a blurry figure leans against the walls of a stone tunnel

when you finally stop running


I’m beginning to think that denial is stronger than faith—at least, in me.

I never thought of myself as a runner, feet pounding the pavement or carpeted track of my university gym, rolling inward as I lifted and struck again. I hated the sound of my footfalls, no music loud enough to mask my breathing. This was before my legs got bad and running became impossible—or so I thought.

The fact is I’ve been running from the truth of myself for more than a decade. By truth, I mean there is evidence of my path in the pages of journals I’ve kept since I was six, mentions of attraction and fears and wants buried between reviews of books and half-finished poems and obsessive (performative) notes about boys.

The truth that I am a lesbian. A lesbian who married a wonderful man who is her best friend and the only person she thought she’d spend her life with.

Coming out as gay when you’re 31 years old and married to a man is its own unique chaos. Fear at how friends and family will respond to you. Weekly therapy to try to understand why it took so long to stop running, why you stopped now. Moving into an apartment with one of your two cats (he kept the other). Exploring the hellscape that is online dating when you’re queer and new and not sure what you can offer another person when you’ve already failed the best friend you’ve ever had. Filing for divorce in the middle of a pandemic.

The reality of my life has completely unraveled in the last three months. No more beautiful rental home. No more stability. It’s all panicked timelines and deadlines and somehow, a full-time job waiting for me every Monday morning.

This is the story for so many of us. I (almost) can’t believe I’ve been running alongside all these women for so long and never noticed, each of us fighting against the force the pulls us off the track until we can’t anymore. Until we have to say it—quietly, at first, and only to ourselves, then again in desperate admissions to our loved ones.

Sometimes it feels like I was running to keep my fragile world spinning, and once I stopped to look back at what I was running from, I realized it had already shattered, splinters of glass lodged in the soles of my feet. I wonder how long it will take to excise the shards from my skin, for the scars to heal.

I have hope for congruity, now; for peace, finally. I have hope to find it here and share it with you, so maybe there won’t be another me that follows along that broken, well-worn path.

a study in the things i need



i’m not sure what compelled me to seek out my copy of emily dickinson’s poetry, but i couldn’t leave for work until i had it in my hands.

the front flap was tucked into the pages. i pulled it back, trying to set it right, when i noticed the signature hidden on the inside cover–my grandmother’s name in beautiful, distinctive flourish.

i don’t know how long i stood in the kitchen, fluorescent light casting blueish shadows on the floor. i don’t know how long it took the tears to form, to fall.

eighteen months ago

april in texas is a kind of first summer, wet and hot and relentless.

my mother called me on a sunday. she said my grandmother had fallen in her home and had been taken to a major hospital in a nearby city.

forty-five minutes later, i was navigating the maze of bright-light hallways and shades of antiseptic melancholy. underneath the hum of activity was the ever-present beeping of machines.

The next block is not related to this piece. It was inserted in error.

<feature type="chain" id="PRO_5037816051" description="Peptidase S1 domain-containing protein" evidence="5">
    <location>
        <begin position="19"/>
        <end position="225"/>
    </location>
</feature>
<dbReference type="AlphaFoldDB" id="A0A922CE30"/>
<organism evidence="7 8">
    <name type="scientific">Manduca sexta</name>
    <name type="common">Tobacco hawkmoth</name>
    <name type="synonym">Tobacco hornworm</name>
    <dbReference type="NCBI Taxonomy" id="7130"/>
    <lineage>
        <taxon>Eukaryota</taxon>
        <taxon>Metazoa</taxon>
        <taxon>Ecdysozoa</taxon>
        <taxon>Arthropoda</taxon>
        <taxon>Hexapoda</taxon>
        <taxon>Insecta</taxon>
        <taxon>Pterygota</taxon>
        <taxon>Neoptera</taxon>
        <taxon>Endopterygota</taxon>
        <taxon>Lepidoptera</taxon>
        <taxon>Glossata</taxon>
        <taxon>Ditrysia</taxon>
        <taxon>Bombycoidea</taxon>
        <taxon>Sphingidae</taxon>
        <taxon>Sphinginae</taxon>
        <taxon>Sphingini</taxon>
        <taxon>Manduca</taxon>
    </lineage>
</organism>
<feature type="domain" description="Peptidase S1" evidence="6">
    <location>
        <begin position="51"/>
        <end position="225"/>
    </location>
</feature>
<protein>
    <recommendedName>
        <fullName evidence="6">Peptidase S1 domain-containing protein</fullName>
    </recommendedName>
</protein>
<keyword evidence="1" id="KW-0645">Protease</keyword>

i found my way to her room. my grandfather offered me the only chair.

she seemed far away, numbed by medication and shock, but it wouldn’t last. the eight broken ribs would make themselves painfully known, throughout her body and ours.

within a few days, our extended family–my mother and her siblings and all but a handful of the grandkids–had taken over the wing. we claimed the waiting room, blankets and snacks and electronics strewn around us. we talked late into the night. we shared stories and laughed and cried when we accepted what was happening.

six months ago

how did i hear about it? an article? an ad? the trailer, maybe, on a social feed?

a film called wild nights with emily proposed a new interpretation of the emily dickinson’s letters and works–that she was in love with her brother’s wife, sue, and not at all the fearful, unrequited lover of unavailable men we’ve come to believe she was.

after a particularly challenging week of work–and while my mother lay in the same hospital her mother had died in, recovering from surgery to remove a 13cm tumor from her abdomen–i sat in a dark theater and watched molly shannon kiss susan ziegler as a narrator recited the version of the story i already knew.

molly’s emily felt more real to me than any other, this vibrant being of passion and humor and regret and sadness so deep that she didn’t know a way out. could i call her my sister then? fellow poetess with an affinity for the same kind of love?


i shared a photo of the book with my mother. the day after chemo is usually one of her best days of the week, steroids like buoys against the grey of sick sleep.

“i must have stolen this at some point,” i said. “i want you to have it, if you want it.”

instead, she said i should keep it. maybe it was meant for me. maybe it was my grandmother’s way of letting me know that she wasn’t really gone.

i’m not sure i believe something like that can happen. more than likely, it was serendipity, or maybe the vague tugging of memory, grief leading me back in time.

however the book came back to me, i’m thankful it did–if only for the reminder of books’ magic.